“The project helps people find a place of home in themselves and you learn from it and then you get to share it with the world.”
-Bianke, 11th grade participant
“You can never take what I fought for as a child in the refugee camp, the love of my life, the opportunity to learn. “
-Ar, 12th grade participant
“Try to take away my pride, take away my hopes leaping high. But you will hear this beautiful black girl’s voice because I matter.”
-Camille, 10th grade participant
What did a teenager escaping the juggles of Burma have in common with a teenager fleeing Iraq in fear of political reprisals? What do teenagers leaving Mexico and Haiti both for family economic survival have in common with African American teenagers who are stopped by police on the block where they live and questioned about stealing groceries they just bought for their Mom?
All were students in Albany High School’s after school Social Justice Theatre program. In 2016 the students wrote, developed and performed a play entitled Which Way Home that told their person and family journeys to find a place of home, a place of peace in Albany, New York.
Arts, Letters and Numbers was invited to collaborate with the Theatre Program to witness the students in the telling of their stories and to design a single stage set that would be used for this production along with seven other student-written and performed plays as part of an annual festival. After the festival, ALN hosted the Albany students at the Mill and with Youth FX, a local non-profit film arts program, they filmed and produced a dramatization of students’ stories.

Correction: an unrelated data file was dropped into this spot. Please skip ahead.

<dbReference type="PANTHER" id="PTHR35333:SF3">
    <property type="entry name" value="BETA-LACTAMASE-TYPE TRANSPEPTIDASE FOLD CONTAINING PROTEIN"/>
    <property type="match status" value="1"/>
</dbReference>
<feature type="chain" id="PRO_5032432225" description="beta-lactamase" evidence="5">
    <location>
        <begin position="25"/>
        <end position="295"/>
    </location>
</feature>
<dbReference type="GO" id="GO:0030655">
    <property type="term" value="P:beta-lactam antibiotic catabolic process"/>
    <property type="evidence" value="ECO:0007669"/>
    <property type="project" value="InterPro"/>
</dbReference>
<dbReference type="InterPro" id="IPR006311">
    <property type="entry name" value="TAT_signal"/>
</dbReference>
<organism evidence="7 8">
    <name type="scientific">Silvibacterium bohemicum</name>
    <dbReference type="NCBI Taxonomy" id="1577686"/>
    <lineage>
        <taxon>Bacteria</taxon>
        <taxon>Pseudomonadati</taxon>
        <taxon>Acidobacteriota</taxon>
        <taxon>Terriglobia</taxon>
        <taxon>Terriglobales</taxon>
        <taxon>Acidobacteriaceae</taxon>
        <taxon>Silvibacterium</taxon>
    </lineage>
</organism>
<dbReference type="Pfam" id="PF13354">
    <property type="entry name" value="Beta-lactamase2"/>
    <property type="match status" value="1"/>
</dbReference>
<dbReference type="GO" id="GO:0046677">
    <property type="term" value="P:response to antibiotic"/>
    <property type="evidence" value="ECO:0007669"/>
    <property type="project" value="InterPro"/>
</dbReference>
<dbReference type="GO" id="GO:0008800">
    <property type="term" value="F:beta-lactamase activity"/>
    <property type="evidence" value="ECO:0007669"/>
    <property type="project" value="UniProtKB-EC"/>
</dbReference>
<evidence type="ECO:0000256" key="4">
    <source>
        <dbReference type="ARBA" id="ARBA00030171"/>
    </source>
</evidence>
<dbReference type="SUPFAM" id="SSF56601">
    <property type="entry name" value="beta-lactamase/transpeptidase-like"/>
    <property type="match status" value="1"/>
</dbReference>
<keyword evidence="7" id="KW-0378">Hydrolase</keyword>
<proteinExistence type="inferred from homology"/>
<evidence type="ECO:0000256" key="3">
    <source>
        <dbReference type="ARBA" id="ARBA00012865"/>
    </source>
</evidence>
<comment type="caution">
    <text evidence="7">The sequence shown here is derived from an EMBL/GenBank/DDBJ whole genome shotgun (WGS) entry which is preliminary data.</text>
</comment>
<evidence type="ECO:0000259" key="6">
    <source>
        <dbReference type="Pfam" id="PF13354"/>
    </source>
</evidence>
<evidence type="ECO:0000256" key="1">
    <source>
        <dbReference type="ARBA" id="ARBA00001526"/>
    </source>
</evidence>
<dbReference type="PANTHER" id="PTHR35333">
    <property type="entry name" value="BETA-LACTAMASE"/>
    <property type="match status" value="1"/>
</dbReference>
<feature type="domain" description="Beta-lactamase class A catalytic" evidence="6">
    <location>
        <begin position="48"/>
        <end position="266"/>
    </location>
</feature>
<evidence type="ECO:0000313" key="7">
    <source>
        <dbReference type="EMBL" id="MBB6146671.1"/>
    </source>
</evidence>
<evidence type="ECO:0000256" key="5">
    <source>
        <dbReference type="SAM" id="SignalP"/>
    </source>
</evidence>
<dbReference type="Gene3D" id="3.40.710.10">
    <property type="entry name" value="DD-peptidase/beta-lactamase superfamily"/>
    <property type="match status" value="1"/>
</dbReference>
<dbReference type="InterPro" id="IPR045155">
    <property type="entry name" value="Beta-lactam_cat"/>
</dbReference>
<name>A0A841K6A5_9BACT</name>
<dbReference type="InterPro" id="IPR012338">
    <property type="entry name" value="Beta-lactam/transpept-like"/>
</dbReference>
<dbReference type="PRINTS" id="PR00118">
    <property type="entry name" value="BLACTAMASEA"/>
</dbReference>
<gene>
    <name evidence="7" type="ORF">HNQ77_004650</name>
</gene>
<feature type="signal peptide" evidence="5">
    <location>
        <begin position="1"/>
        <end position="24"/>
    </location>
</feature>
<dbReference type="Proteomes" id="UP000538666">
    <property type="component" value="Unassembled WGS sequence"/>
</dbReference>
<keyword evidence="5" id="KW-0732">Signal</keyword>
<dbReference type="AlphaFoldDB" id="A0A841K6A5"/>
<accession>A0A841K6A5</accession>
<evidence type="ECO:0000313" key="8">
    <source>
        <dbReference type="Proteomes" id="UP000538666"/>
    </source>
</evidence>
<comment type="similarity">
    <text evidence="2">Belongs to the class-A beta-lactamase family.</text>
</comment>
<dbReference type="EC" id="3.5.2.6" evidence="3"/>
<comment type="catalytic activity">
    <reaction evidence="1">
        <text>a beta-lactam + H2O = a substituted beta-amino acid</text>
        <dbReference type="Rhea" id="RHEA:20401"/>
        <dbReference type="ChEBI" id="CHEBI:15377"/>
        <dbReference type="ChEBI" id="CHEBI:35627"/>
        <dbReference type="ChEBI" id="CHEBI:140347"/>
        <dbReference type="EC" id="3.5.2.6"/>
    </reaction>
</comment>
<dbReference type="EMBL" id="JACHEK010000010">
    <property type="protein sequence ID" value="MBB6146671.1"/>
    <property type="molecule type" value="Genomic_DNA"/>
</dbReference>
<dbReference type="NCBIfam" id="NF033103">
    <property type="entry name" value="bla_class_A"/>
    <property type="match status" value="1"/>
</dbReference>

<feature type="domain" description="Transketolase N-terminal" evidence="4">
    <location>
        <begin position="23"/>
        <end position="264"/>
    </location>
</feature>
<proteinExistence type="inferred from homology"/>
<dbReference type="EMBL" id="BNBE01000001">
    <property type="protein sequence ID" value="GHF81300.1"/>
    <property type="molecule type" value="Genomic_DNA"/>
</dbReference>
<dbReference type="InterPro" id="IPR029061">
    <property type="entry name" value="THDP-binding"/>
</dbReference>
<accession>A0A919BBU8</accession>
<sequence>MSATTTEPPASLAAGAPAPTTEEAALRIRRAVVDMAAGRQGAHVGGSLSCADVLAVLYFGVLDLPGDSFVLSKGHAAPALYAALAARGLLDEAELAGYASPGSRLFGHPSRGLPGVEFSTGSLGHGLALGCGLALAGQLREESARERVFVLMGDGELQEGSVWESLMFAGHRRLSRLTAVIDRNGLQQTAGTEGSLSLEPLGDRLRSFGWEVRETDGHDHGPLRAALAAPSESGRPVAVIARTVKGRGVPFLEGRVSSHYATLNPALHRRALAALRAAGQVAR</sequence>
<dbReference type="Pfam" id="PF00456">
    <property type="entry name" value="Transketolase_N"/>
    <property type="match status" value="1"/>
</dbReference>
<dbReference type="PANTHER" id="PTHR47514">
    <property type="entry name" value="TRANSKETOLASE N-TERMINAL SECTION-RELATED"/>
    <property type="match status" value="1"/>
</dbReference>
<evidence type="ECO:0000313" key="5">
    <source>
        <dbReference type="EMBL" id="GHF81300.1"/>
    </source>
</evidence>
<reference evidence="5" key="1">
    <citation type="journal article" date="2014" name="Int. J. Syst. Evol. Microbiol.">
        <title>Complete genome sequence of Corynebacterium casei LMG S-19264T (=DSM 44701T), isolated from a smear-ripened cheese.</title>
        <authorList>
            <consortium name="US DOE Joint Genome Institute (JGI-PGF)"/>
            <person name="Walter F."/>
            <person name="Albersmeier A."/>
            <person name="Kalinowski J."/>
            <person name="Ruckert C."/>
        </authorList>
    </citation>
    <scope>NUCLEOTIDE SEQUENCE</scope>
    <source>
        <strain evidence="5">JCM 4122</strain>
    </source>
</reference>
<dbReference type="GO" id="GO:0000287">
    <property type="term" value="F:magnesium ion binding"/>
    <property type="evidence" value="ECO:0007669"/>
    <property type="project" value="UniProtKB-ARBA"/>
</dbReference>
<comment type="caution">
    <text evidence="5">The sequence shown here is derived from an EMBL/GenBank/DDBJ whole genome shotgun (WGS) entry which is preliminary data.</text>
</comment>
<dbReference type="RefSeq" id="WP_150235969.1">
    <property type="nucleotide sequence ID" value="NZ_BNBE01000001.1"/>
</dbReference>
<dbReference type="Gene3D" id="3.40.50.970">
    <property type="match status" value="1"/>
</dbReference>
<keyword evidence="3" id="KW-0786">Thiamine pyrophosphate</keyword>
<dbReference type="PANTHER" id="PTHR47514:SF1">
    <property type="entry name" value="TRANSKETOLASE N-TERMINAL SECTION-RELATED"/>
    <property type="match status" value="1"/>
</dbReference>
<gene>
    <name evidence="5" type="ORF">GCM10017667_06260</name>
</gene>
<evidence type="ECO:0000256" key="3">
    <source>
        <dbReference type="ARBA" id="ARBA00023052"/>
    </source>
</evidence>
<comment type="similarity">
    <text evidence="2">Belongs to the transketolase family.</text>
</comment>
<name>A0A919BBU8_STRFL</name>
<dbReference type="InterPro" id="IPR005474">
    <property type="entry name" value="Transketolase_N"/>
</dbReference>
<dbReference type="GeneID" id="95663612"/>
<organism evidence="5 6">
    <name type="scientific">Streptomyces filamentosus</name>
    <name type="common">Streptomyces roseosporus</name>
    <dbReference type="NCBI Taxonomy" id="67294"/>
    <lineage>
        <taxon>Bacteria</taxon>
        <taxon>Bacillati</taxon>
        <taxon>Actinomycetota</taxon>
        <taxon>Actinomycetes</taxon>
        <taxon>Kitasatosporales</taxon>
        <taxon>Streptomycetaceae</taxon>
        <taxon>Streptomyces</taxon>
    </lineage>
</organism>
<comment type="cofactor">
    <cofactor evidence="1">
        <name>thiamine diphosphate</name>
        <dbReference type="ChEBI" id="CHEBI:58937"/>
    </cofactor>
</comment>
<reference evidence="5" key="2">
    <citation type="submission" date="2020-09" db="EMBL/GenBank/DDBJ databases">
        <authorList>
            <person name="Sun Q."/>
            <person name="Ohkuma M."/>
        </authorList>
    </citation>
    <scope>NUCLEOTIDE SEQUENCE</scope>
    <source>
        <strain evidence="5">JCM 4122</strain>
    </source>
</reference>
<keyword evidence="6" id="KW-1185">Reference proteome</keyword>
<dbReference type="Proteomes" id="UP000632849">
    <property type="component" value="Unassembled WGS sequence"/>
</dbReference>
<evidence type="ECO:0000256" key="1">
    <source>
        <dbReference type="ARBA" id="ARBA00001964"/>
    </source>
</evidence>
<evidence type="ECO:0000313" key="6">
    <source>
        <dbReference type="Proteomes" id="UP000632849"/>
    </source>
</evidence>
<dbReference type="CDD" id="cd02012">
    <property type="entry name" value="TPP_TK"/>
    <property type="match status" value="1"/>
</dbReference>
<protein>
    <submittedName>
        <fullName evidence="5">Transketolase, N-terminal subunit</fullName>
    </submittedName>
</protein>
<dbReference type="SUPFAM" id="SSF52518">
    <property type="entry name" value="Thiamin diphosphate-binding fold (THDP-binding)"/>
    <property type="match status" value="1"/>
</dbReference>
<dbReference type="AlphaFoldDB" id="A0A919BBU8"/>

The Social Justice Theatre Director, Noelle Gentile, explained, “The purpose of the piece is to highlight the transformative power of listening to one another, hearing each other’s stories and discovering the bonds that unify us. The piece aims to empower all those involved and those who witness it as audience members.”
Other collaborators in this project included the National Coalition Building Institute who facilitated coalition building and story telling activities with the students that formed the basis for the script for Which Way Home.
These films will then go on to be a teaching tools in classrooms with students grappling with similar issues.